By now, you've heard about the higher car-tab fees and property taxes associated with the $54 billion Sound Transit Three measure that voters approved last fall. The next hit to your wallet kicks in Saturday, in the form of a higher sales tax.

For people in King, Pierce, and Snohomish counties, that means almost everything you buy is about to cost more money. To find out the new sales tax rates in your city, click here.

Sound Transit says the 0.5 percent sales tax increase comes out to 50-cents on a $100 purchase, which might not sound like a lot.

But it's important to note the 0.5 percent increase is in addition to the 0.9 percent sales tax Sound Transit was already collecting under past Sound Transit initiatives approved in 1996 and 2008.

That brings the total Sound Transit sales tax to 1.4 percent, or 14-cents, on a $10 purchase.

It's too early to know whether the sales tax hike will cause the same sticker shock we've seen over ST3 car-tab taxes.

"No one likes having to pay a higher tax, but people do like being able to get around their region without being stuck in traffic. We're dealing with the facts here, that there is a lot of congestion today, a near doubling of congestion in the last five years, and more congestion coming as the population grows," said Geoff Patrick, a spokesperson for Sound Transit.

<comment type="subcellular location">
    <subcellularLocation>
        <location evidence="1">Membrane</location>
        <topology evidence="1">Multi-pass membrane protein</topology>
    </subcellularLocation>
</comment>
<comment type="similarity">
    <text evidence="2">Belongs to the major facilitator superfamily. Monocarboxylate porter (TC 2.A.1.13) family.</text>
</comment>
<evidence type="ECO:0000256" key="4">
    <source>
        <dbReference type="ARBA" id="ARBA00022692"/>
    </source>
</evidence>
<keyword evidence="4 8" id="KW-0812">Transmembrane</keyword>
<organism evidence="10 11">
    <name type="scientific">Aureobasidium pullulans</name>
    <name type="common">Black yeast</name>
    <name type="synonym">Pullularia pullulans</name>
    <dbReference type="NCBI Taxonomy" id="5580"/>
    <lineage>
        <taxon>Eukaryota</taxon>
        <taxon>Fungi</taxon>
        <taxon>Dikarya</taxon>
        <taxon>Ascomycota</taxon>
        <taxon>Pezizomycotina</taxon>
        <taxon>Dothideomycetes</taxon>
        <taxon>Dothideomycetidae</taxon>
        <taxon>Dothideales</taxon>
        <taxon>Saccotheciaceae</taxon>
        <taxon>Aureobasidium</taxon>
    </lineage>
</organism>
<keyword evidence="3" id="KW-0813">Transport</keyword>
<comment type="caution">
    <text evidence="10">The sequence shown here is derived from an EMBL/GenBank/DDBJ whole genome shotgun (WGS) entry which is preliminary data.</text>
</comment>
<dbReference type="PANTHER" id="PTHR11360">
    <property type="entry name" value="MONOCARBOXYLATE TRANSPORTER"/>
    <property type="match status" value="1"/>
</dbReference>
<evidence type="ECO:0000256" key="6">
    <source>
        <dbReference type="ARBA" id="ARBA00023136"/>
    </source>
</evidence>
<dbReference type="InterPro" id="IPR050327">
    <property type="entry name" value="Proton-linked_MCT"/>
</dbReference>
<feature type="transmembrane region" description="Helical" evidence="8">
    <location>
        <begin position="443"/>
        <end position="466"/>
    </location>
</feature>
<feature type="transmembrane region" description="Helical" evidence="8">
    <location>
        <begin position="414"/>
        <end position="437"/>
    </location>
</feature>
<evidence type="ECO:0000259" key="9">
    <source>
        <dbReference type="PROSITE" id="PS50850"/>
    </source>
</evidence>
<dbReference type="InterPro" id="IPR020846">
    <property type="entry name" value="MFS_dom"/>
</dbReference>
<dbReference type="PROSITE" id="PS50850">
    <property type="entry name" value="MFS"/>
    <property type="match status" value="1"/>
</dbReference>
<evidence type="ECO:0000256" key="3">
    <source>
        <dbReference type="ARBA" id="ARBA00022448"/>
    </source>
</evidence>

Patrick reminds people the area that makes up the Sound Transit District is home to 97 percent of the state's congestion.

He says the increases to sales, property, and car-tab taxes will fund expanded light rail service and much-needed improvements to the regional mass transit system.

"There's been a huge interest in more transit, and that's what this measure is going to do," said Patrick.

In advance of Saturday, the State Department of Revenue has been working to educate both business owners and consumers about the ST3 sales tax increase.

Washington already had one of the highest combined state and local tax rates in the country.

According to State Department of Revenue, the addition of the ST3 sales tax broke a new record: the first time the retail sales tax on general purchases is over 10 percent in some cities.

The total sales tax will vary a bit by city, depending on what other local taxes consumers might be paying, on top of Sound Transit Three.

In Lynnwood, for instance, voters approved a 0.1 percent sales increase to help support a transportation benefit district. Combined with the 0.5 percent ST3 sales tax increase, that means consumers in Lynnwood will now pay a record sales tax rate of 10.4 percent.

Sound Transit's current plan would extend light rail service to Lynnwood, with four new stations opening in 2023.

"10.4 percent sales tax. It's a little frustrating, but that's how it is," said Lynnwood resident James Hill. "I think we do want Sound Transit up here. We want the light rail, so I'm willing to pay for it."

Consumers in Mill Creek will also pay a 10.4 percent sales tax after the ST3 sales tax increase takes effect.

In Seattle and Tacoma, the ST3 tax increase brings the total sales tax to 10.1 percent.

Sound Transit says an adult at the median level income will pay an additional $79 per year in ST3 sales taxes.

That's a number Sound Transit based on a median household income level of $73,359, according to 2015 data from the Washington State Office of Financial Management for King, Pierce, and Snohomish counties.